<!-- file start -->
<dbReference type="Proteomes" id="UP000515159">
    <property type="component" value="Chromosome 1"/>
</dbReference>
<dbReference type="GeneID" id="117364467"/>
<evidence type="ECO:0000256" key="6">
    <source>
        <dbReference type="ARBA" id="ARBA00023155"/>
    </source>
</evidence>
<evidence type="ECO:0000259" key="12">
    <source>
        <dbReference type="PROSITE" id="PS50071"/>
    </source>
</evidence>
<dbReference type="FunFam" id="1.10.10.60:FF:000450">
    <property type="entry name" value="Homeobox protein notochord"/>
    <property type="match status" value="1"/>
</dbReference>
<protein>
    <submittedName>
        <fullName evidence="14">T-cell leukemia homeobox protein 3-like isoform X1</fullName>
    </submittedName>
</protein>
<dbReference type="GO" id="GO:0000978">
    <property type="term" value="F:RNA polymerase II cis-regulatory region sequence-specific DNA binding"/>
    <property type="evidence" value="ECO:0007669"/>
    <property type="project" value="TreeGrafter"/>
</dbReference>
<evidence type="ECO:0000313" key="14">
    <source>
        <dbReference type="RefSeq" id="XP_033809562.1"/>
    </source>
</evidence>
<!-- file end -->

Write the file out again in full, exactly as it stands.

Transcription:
<dbReference type="Proteomes" id="UP000515159">
    <property type="component" value="Chromosome 1"/>
</dbReference>
<dbReference type="GeneID" id="117364467"/>
<evidence type="ECO:0000256" key="6">
    <source>
        <dbReference type="ARBA" id="ARBA00023155"/>
    </source>
</evidence>
<evidence type="ECO:0000259" key="12">
    <source>
        <dbReference type="PROSITE" id="PS50071"/>
    </source>
</evidence>
<dbReference type="FunFam" id="1.10.10.60:FF:000450">
    <property type="entry name" value="Homeobox protein notochord"/>
    <property type="match status" value="1"/>
</dbReference>
<protein>
    <submittedName>
        <fullName evidence="14">T-cell leukemia homeobox protein 3-like isoform X1</fullName>
    </submittedName>
</protein>
<dbReference type="GO" id="GO:0000978">
    <property type="term" value="F:RNA polymerase II cis-regulatory region sequence-specific DNA binding"/>
    <property type="evidence" value="ECO:0007669"/>
    <property type="project" value="TreeGrafter"/>
</dbReference>
<evidence type="ECO:0000313" key="14">
    <source>
        <dbReference type="RefSeq" id="XP_033809562.1"/>
    </source>
</evidence>